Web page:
SAN FRANCISCO — One year after the Bush administration promised to streamline a process to allow people with HIV infection to visit the United States despite a congressionally mandated travel ban, critics are saying that the proposed new rules are more restrictive than the old ones.

Laws dating back to the early days of the AIDS epidemic in the United States forbid issuance of visas to foreigners infected with HIV, but allow exceptions through a cumbersome waiver process that has been denounced as slow, arbitrary and unfair. In December 2006, President Bush asked for new administrative rules to speed up the granting of such waivers.

Opportunities for the public to comment on the regulations, which took 11 months to craft, expire Thursday, and opponents are using the deadline to criticize the suggested changes as well as the entire notion that people infected with the AIDS virus need special visas to visit the country.

Read more.

Comments 5 Comments »


In an exclusive interview with WND, Republican presidential candidate Rep. Ron Paul fired back at Newsweek for an article labeling the NAFTA Superhighway a baseless conspiracy theory.

“It’s the same old story,” Paul said. “If Newsweek can’t discredit the message, they have to discredit the messenger.”

The Newsweek article, by Gretel C. Kovach, keyed off an answer the Texas congressman gave during the Nov. 28 CNN presidential debate. A question asked him about a “conspiracy theory regarding the Council [on] Foreign Relations and some plan to merge the United States with Canada and Mexico.”

Paul told WND the problem Newsweek and CNN have is that “it’s not just me” talking about it.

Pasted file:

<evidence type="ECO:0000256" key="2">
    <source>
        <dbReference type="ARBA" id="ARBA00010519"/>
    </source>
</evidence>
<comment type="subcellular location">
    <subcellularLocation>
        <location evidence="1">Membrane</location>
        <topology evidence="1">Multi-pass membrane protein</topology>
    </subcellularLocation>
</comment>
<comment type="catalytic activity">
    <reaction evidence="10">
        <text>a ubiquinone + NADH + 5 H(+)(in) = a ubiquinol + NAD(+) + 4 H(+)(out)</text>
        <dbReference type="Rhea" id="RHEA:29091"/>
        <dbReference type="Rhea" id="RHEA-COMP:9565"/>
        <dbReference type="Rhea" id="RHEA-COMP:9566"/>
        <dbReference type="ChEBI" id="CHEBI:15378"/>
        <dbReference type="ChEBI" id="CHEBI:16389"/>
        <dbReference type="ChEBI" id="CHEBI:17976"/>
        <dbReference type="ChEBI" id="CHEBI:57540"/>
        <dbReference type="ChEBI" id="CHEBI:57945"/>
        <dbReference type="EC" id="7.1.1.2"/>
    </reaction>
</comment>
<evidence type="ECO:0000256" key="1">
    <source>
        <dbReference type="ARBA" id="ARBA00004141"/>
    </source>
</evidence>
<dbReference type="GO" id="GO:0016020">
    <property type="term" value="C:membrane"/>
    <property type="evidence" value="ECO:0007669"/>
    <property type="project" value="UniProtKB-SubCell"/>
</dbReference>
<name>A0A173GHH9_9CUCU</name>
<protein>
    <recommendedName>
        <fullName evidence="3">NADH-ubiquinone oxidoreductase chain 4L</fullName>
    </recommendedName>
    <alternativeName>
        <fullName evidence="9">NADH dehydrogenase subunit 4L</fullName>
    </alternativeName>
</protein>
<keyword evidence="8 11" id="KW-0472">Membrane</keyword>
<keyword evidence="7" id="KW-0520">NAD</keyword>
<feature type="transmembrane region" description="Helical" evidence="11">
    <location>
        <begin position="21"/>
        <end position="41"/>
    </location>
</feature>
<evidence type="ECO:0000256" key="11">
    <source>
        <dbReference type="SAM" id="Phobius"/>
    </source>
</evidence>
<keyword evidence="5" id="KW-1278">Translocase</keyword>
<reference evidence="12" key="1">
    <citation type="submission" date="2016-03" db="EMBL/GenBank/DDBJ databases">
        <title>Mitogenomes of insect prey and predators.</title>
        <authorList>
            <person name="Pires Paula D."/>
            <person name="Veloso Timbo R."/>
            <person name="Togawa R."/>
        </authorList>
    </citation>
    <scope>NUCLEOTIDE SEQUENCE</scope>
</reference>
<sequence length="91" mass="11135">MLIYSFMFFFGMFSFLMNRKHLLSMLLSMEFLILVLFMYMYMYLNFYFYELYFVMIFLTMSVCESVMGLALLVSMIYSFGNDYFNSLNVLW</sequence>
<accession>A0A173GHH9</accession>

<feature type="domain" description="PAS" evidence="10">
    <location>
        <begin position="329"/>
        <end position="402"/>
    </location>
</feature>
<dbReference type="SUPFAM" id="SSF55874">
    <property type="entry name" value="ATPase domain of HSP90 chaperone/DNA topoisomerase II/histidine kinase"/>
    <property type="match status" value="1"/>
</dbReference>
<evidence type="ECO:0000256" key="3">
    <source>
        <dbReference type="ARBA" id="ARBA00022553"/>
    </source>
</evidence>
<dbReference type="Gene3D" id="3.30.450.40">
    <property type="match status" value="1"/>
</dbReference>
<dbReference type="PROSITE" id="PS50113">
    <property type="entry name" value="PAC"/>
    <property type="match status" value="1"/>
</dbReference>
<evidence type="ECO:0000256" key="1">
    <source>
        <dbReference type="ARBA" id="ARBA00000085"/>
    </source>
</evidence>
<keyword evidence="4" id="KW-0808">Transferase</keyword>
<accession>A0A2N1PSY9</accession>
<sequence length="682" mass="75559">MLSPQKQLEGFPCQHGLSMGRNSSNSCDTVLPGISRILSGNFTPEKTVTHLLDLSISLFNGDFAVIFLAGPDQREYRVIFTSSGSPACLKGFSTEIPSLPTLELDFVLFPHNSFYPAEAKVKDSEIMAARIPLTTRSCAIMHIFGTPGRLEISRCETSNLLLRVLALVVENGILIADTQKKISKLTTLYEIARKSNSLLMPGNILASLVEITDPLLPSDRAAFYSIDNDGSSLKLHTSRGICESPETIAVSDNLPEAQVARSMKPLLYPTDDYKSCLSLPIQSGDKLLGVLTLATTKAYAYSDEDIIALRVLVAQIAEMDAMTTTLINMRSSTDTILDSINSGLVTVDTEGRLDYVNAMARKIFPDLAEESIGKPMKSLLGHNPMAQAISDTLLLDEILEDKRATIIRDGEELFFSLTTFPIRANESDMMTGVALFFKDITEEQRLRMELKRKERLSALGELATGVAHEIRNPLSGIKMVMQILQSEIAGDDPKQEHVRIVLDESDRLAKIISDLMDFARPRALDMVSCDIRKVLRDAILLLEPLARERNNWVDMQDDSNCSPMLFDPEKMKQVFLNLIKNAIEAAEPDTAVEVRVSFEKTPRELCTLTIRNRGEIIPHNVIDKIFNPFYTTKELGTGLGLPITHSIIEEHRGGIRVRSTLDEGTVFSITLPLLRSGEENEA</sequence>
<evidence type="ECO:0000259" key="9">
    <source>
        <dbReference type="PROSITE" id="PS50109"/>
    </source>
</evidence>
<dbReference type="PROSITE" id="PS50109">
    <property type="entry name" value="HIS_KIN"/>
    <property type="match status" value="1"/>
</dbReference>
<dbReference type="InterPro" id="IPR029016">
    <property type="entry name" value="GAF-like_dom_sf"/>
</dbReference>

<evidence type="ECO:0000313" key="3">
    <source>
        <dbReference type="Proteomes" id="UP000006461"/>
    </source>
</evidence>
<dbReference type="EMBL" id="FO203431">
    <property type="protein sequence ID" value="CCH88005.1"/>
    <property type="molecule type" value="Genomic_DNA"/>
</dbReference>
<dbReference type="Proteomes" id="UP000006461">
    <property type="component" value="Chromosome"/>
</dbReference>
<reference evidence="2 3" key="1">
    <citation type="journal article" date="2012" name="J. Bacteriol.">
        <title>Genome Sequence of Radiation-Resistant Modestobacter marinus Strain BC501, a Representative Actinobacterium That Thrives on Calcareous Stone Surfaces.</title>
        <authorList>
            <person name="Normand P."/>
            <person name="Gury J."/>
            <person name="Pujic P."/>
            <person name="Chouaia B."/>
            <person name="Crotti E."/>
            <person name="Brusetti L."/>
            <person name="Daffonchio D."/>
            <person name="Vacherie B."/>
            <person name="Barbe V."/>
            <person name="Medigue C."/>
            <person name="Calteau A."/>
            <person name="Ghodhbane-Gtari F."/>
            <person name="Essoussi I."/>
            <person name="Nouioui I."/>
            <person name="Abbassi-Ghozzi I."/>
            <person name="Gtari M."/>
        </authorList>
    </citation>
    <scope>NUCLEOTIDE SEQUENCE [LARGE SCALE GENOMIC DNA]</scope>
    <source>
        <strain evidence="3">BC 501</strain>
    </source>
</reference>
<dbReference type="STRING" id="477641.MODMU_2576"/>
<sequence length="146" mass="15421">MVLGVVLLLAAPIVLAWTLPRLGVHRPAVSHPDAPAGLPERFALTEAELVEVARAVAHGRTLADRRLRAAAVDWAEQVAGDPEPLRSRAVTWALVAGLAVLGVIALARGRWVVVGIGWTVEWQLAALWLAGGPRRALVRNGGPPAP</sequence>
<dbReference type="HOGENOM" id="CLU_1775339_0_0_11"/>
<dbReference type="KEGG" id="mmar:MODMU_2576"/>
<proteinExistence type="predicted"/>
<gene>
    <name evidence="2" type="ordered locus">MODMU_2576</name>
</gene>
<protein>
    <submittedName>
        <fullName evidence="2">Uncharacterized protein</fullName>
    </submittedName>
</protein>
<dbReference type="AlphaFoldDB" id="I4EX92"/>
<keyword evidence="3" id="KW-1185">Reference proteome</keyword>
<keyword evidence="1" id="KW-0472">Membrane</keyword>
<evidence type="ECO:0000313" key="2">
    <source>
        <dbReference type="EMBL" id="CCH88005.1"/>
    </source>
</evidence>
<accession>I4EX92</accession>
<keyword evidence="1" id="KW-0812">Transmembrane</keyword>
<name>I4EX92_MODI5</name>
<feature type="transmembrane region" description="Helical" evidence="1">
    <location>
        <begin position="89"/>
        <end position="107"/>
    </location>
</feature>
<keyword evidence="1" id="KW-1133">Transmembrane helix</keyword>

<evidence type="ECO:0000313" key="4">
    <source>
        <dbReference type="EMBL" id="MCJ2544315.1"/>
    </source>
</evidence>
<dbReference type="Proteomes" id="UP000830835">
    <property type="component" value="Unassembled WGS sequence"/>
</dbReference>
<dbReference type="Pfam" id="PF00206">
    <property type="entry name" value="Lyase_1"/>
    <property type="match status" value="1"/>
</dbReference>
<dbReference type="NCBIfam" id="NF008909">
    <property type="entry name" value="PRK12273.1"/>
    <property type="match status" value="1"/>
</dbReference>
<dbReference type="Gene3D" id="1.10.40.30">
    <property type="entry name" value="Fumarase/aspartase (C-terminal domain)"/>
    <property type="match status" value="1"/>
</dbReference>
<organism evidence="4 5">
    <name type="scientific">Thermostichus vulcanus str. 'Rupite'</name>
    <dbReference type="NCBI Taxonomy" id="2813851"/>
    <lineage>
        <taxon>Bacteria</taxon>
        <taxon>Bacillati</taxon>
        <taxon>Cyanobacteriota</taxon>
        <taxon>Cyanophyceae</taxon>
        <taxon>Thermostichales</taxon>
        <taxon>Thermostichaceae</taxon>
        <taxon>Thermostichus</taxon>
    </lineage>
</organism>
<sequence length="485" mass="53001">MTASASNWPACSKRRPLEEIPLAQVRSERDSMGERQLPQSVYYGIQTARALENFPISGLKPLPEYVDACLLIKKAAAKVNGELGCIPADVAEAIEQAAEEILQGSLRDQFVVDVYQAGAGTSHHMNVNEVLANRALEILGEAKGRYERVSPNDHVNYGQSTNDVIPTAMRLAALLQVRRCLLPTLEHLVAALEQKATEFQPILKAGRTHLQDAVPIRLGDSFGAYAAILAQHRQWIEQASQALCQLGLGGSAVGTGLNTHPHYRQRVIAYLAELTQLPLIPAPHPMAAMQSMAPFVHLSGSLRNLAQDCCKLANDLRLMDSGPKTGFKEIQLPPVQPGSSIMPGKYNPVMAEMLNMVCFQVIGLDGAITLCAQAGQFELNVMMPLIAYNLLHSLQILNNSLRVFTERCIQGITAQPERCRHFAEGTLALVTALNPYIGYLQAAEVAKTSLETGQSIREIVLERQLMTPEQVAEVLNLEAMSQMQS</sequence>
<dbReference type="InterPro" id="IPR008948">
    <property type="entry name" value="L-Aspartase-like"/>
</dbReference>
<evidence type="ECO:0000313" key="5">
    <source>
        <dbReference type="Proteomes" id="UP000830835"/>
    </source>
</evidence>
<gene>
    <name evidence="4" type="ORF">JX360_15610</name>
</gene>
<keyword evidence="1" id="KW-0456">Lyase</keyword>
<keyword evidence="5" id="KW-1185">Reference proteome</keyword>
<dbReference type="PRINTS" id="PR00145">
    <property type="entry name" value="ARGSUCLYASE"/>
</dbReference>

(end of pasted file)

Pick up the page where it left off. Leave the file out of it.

“We have some 14 states passing resolutions to oppose the North American Union and NAFTA Superhighways, amendments passed in Congress have taken away funds for North American integration projects and Virgil Goode has some 50 sponsors for his bill in the House,” Paul explained. “There are millions of Americans who oppose this globalist agenda.”

WND has reported the House and Senate are in the final stages of sending to President Bush a Department of Transportation funding bill with amendments removing the funds needed to continue the Mexican truck demonstration project.

Rep. Goode’s office confirmed to WND that House Concurrent Resolution 40, sponsored by the Virginia Republican to oppose the North American Union and NAFTA Superhighways, now has more than 40 co-sponsors in the House of Representatives.

“Millions of Americans know about these issues and are concerned about them,” Paul told WND. “What I was trying to say in the CNN debate is that this is not so much secret debates behind closed doors but real philosophical differences between those who believe in globalism, including many at the top of the Democratic and Republican parties, and those of us who believe in national sovereignty and securing our borders.”

‘Ron Paul wants you to be scared’

The Newsweek article began with, “Ron Paul wants you to be scared.”

After quoting Paul’s CNN debate comments, the article asserted nothing Paul said was true, including the prospects of a NAFTA superhighway, a North American Union or a regional currency.

The article focused on arguing there was no plan in existence to extend the Trans-Texas Corridor north.

As documented in a video clip currently posted on, Paul answered the debate question by saying there was “a conspiracy of ideas” involved in the question.
“This is an ideological battle,” Paul told the CNN audience. “Some of us believe in globalism, others of us believe in national sovereignty.

“There is a move on toward a North American Union,” Paul insisted, “just like early on there was a move on toward a European Union.”

NAFTA is moving toward a NAFTA highway, he contended.

“These are real things. It’s not like somebody made these things up. It’s not a conspiracy,” he said. “They don’t talk about it, and they might not admit it, but there’s been money spent on it.”

Texas, for example, unanimously passed legislation to stop the Trans-Texas Corridor, he said.

“They are planning on millions of acres taken by eminent domain for an international highway from Mexico to Canada,” said Paul.

Oklahoma State Republican Sen. Randy Brogdon, a strong opponent of the NAFTA superhighway, agreed with Paul.